Ethiopia, the original home of coffee

According to legend, it was goatherds who discovered the stimulating effects of coffee. They noticed that their goats became especially active whenever they fed on the red cherries of the coffee bush. Curious, the herdsmen tried the beans themselves and discovered the effect they had. They kept experimenting until they unlocked the delicious scent of the brown beans by roasting them. Once they had discovered how to grind the beans, they were finally able to enjoy coffee as a drink.

The first clues about how coffee was used can be found in the Bible. In the first Book of Moses (XXV, 30) and in the Book of Samuel (XVII, 28), the story of the Queen of Sheba is told, proving that even then there were lively relations between the Ethiopian Highlands and the lands of the Arab world. Could coffee have been among the Queen of Sheba’s gifts?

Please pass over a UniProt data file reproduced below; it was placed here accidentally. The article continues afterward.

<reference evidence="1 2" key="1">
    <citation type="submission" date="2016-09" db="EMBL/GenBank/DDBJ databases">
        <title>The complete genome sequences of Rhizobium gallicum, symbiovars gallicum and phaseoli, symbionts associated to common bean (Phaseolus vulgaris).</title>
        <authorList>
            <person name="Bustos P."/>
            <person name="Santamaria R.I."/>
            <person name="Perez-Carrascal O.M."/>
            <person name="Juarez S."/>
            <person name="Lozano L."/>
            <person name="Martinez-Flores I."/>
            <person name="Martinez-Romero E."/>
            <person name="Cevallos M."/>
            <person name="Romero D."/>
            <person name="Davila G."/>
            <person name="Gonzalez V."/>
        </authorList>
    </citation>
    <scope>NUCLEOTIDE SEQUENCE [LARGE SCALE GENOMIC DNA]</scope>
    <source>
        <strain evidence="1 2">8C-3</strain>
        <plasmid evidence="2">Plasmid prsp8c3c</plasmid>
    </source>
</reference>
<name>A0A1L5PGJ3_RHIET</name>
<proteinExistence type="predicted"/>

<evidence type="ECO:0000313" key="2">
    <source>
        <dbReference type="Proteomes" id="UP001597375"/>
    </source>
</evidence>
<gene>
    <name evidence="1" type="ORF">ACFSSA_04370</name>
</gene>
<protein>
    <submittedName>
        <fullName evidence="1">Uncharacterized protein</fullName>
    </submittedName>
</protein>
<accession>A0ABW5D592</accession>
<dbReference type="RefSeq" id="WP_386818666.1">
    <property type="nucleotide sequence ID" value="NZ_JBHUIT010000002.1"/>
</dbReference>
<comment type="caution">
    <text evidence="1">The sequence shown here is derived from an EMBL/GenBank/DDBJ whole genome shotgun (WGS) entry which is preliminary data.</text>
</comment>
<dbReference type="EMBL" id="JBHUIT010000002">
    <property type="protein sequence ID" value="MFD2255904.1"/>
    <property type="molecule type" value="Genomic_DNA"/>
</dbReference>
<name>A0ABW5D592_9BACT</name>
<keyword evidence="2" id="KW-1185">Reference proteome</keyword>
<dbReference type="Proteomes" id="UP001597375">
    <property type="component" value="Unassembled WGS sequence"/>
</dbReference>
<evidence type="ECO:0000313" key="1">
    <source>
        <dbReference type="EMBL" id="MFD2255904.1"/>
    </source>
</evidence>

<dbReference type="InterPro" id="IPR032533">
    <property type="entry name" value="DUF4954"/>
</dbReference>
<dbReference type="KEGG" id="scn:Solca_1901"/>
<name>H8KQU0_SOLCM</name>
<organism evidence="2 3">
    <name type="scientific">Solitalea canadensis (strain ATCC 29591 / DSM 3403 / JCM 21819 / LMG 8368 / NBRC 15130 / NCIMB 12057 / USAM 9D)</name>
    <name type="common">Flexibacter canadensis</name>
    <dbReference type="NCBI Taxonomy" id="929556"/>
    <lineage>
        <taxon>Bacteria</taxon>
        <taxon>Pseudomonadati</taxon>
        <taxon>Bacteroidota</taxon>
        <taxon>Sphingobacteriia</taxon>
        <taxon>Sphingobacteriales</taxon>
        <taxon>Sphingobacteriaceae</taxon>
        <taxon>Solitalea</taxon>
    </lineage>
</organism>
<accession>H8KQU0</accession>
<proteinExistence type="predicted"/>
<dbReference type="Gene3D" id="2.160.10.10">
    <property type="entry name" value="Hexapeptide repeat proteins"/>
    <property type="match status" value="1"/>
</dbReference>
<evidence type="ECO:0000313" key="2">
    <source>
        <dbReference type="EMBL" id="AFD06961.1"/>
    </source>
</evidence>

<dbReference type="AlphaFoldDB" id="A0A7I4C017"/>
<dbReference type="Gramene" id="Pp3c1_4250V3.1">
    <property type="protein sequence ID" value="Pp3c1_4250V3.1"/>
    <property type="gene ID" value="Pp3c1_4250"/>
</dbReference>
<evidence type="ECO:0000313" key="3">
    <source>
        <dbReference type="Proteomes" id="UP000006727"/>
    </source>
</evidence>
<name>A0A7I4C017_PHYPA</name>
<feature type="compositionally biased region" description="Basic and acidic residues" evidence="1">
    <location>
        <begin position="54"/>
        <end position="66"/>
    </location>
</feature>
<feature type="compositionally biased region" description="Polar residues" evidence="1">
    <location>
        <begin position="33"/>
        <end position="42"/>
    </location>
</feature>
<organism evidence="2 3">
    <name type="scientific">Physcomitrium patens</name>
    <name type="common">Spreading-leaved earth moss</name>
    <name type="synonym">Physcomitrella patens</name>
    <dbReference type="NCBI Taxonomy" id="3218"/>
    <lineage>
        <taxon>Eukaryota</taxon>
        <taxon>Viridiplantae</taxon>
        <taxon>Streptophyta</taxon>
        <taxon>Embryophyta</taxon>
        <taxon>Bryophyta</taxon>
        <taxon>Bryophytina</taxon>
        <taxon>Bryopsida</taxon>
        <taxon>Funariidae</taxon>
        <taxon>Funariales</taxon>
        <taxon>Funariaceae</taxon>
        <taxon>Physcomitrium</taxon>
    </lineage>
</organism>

Right up until medieval times, coffee was transported arduously on caravan routes from the Ethiopian Highlands to the Red Sea. Later, coffee began to be planted in the terraced gardens of Yemen, and from what was then the port city of Mocha, it began its conquest of the world. As the cultivation of coffee spread throughout Oceania and South and Central America, the country in which coffee originated was gradually forgotten.

Even today, coffee cherries in Ethiopia are harvested mainly in primeval forests of wild coffee bushes or in small farmers’ plantations. The climate, the fertile soils and an altitude of 2,000 metres above sea level give rise to coffee of exceptional quality – particularly on certain hillsides in the Sidamo district.
   
 
Picture caption (top): Queen Makeba, ruler of Ethiopia, visiting King Solomon in Jerusalem. The queen brought many precious gifts from her homeland.
Picture credit:
Middle row: Rainer Kwiotek/Zeitenspiegel
Bottom row (left to right): Rainer Kwiotek/Zeitenspiegel, Rainer Kwiotek/Zeitenspiegel, Jürgen Wacker